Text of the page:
City of Xi'an, China. 2013
Night was falling fast, and the archeologists were still going. But as the stars came out, they finished, one by one, packing their tools and bags into dusty trucks and jeeps. Then they would drive off, leaving a cloud of dust in their wake. Kayla scanned the site, and spotted her father. He was finishing up packing. She helped him carry his bag of tools, while he carried his pack of water and food, and probably other stuff like maps and his Bible. They say down in the car, and they were finally on their way. The sights of the city blurred past. Kayla touched her silver necklace again, thinking and wondering about her mother. She only saw her father about once a week, but she was fine with that. She had only gone with him on this trip because her grandma wanted her to. Kayla closed her eyes. She remembered when she got that necklace. One night, her mother gave her a small box. When she looked up, she could see her eyes. They were kind, and loving. But then she remembered that terrible day. Her mother was cooking spaghetti, one of her favorite dishes, when she suddenly looked at her. Then she closed her eyes, and passed out. Kayla called 911. The ambulance carried mother away, while Kayla stayed at home, waiting for father. She remembered the waiting room, listening to voices on the other side and feeling dread.
"We fear that she has little time left, but we also hope for the best." Kayla had closed her eyes, and ran away to the bathroom. She could get some quiet there, and be able to think by herself. When she came out, father was waiting. She knew what was coming, but the goodbye was still sad. She stayed for over three hours. That was the last night. Kayla stopped thinking about it, and she looked out the window. "The last night," she thought to herself. She could see the stars in the night sky, and she imagined what heaven could be like. Perhaps it was just her mother's last night on earth. At least she would eventually see her again.
Outside the city of Shaanxi, China. 210 B.C
Fear. That's what Ying felt that night. He laid on top of his hard bed. It was made of old wood, and has bugs in it. He would wake up to bites, scratches, and splinters in the early morning. But that wasn't what he was scared of at the moment. He was scared of the voices he heard outside his door. It sounded like his parents were arguing. Soon, they went to bed, and the only sound was the creaking of his bed when Ying shifted his weight. He felt that something big had happened. But being to tired to investigate, he drifted off to sleep.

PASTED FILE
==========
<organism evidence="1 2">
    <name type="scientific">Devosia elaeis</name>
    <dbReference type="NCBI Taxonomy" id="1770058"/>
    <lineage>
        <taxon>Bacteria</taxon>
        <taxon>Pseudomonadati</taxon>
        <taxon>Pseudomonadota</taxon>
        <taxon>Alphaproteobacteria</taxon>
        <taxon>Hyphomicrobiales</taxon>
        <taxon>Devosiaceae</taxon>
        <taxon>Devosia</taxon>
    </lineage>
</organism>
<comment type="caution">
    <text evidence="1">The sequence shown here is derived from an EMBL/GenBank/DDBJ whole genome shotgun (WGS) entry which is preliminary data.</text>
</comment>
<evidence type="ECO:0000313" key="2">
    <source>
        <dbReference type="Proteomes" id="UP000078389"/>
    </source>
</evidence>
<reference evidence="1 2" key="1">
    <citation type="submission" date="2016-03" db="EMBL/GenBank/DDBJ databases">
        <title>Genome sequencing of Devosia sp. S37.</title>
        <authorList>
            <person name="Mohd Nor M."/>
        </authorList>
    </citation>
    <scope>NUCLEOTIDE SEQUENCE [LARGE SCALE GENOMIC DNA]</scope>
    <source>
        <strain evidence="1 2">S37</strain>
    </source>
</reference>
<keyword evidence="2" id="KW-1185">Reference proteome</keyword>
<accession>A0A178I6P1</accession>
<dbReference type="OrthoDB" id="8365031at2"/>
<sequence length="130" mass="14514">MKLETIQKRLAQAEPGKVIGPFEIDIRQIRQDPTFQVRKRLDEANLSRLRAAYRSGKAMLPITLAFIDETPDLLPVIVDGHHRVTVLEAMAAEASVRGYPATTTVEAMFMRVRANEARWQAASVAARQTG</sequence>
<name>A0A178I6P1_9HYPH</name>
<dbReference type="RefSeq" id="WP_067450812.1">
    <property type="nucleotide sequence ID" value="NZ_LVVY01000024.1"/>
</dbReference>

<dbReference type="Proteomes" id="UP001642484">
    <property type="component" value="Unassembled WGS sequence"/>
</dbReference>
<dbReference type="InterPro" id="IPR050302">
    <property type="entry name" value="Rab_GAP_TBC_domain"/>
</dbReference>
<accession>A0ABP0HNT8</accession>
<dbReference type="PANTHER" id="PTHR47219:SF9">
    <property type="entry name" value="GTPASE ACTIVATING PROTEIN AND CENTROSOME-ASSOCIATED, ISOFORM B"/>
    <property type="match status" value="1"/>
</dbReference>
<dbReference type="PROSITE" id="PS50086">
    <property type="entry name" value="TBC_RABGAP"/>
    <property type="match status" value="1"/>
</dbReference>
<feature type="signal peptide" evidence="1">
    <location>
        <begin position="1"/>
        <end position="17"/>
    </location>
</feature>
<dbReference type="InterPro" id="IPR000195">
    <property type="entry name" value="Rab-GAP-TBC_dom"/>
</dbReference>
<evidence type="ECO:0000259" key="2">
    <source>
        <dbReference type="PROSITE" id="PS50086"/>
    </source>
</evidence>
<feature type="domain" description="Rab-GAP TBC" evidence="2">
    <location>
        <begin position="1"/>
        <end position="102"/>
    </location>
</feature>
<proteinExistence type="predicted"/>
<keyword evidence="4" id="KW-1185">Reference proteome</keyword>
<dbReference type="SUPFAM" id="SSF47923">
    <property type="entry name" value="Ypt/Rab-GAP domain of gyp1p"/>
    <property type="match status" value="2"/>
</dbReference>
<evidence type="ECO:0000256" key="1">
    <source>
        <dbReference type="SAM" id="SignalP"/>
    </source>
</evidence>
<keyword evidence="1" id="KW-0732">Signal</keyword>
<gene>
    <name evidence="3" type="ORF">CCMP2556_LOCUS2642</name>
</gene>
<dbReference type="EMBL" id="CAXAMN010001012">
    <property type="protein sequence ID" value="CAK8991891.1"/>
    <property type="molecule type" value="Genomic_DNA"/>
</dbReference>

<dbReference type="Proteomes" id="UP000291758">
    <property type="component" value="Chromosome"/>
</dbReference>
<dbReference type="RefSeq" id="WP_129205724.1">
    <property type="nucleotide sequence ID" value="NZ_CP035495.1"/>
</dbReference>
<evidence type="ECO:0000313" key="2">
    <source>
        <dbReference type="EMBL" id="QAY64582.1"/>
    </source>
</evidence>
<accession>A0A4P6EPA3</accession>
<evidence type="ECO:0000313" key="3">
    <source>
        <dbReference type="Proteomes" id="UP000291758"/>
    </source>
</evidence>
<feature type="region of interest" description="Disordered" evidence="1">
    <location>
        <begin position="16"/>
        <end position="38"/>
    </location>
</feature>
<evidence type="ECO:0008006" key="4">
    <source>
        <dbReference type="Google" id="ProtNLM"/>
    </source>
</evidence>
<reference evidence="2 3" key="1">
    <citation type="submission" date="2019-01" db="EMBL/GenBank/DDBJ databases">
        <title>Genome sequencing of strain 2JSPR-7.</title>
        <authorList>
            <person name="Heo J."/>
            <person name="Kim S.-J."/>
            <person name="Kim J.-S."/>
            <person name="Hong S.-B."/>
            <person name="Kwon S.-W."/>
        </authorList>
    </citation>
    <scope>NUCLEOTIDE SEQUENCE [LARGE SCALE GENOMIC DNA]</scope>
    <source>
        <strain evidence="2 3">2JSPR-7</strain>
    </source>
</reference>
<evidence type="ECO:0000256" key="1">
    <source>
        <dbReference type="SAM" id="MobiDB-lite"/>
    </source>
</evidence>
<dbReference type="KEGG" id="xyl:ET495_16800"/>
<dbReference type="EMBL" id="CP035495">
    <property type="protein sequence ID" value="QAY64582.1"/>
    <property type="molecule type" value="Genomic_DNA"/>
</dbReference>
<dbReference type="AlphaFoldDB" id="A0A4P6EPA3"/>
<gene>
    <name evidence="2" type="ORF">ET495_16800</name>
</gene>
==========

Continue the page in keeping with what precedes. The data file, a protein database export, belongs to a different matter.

In the morning, he woke up late, and heard some noise outside. His younger sister was crying in her room. Ying went to comfort her. But when he felt her hand, he started to worry. Her hand was feverish, and she looked pale. He decided to get some medicine to break her fever. As he went into the kitchen, he spotted his mother washing dishes. Her face was downcast. Feeling that something was terribly wrong, he took out the medicine and gave it to her sister. Ying then went outside. He wanted to ask his father about his sister's fever. Usually, he went to work out in the fields in the early morning to get some work done before the hottest part of the day. As he walked out in the morning air, he shivered. The house suddenly seemed really warm, even though the morning drafts blew through the windows all the time. His only coat was paper-thin, and worn down with holes and tears. Feeling really poor and cold, he scanned the fields for his father. Then he searched the barn, the stable, and the fields again. That was when he started to get worried. Fearing the worst, he went back inside and asked his mother about father. The look she gave him said it all. She told him of their dilemma. Earlier that week, they had been getting reports about soldiers and how they were coming closer. They had heard of men joining the army to help protect their families. Sometimes the soldiers ordered men to join the military. If they didn't, they faced being executed or sent to work on one of two projects of the emperor's; the wall or canal. His father had talked about the situation and what to do. His mother was against him going, for life was hard for a widow and her children. Ying shuddered, thinking of the family he once knew. But father had never let go of the idea. He had joined the army, and Ying would probably never see him again. Ying went upstairs to his room, and started evaluating the situation. This is bad and will probably end terribly. His father was gone, leaving him to take care of the fields and livestock. They would eat less, and his mother would hardly be home, working late to provide for her family. But what he feared most was his sister's sickness. Soon, their small supply of medicine would be gone, and with no money at all, they would be without help. He hated his poverty. It felt unfair, that the emperor had so much money, and power, while he was stuck with poverty. He took out his journal, and started writing what had happened that day. He had just finished the last sentence when he felt a wave of anger rise toward emperor Qin. His sister would get worse and worse, until there was one less person to feed. And they would be even poorer.